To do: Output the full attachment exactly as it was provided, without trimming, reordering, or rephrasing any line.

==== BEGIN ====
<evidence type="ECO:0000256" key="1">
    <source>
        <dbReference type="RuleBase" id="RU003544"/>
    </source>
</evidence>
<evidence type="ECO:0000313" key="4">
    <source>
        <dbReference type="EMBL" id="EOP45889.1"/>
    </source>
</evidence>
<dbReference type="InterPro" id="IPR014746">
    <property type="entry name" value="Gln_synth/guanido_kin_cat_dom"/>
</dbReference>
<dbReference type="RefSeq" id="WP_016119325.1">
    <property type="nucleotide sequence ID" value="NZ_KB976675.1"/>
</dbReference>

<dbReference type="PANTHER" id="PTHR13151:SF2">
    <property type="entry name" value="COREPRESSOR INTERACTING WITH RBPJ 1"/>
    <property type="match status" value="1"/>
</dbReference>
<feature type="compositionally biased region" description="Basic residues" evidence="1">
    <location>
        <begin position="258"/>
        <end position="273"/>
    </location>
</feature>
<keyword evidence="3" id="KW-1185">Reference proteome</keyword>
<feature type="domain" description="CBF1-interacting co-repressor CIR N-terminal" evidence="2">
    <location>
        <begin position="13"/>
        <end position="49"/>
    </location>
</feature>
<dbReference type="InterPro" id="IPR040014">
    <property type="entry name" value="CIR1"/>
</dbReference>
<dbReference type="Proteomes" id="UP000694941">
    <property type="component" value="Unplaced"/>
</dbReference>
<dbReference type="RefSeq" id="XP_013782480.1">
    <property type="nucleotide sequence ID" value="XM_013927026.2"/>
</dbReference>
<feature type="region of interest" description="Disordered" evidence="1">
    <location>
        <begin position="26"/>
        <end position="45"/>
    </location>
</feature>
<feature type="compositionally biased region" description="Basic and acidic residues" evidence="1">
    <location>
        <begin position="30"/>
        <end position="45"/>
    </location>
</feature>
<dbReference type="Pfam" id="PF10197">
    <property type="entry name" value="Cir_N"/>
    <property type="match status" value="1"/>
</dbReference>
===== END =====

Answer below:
<evidence type="ECO:0000256" key="1">
    <source>
        <dbReference type="RuleBase" id="RU003544"/>
    </source>
</evidence>
<evidence type="ECO:0000313" key="4">
    <source>
        <dbReference type="EMBL" id="EOP45889.1"/>
    </source>
</evidence>
<dbReference type="InterPro" id="IPR014746">
    <property type="entry name" value="Gln_synth/guanido_kin_cat_dom"/>
</dbReference>
<dbReference type="RefSeq" id="WP_016119325.1">
    <property type="nucleotide sequence ID" value="NZ_KB976675.1"/>
</dbReference>

<dbReference type="PANTHER" id="PTHR13151:SF2">
    <property type="entry name" value="COREPRESSOR INTERACTING WITH RBPJ 1"/>
    <property type="match status" value="1"/>
</dbReference>
<feature type="compositionally biased region" description="Basic residues" evidence="1">
    <location>
        <begin position="258"/>
        <end position="273"/>
    </location>
</feature>
<keyword evidence="3" id="KW-1185">Reference proteome</keyword>
<feature type="domain" description="CBF1-interacting co-repressor CIR N-terminal" evidence="2">
    <location>
        <begin position="13"/>
        <end position="49"/>
    </location>
</feature>
<dbReference type="InterPro" id="IPR040014">
    <property type="entry name" value="CIR1"/>
</dbReference>
<dbReference type="Proteomes" id="UP000694941">
    <property type="component" value="Unplaced"/>
</dbReference>
<dbReference type="RefSeq" id="XP_013782480.1">
    <property type="nucleotide sequence ID" value="XM_013927026.2"/>
</dbReference>
<feature type="region of interest" description="Disordered" evidence="1">
    <location>
        <begin position="26"/>
        <end position="45"/>
    </location>
</feature>
<feature type="compositionally biased region" description="Basic and acidic residues" evidence="1">
    <location>
        <begin position="30"/>
        <end position="45"/>
    </location>
</feature>
<dbReference type="Pfam" id="PF10197">
    <property type="entry name" value="Cir_N"/>
    <property type="match status" value="1"/>
</dbReference>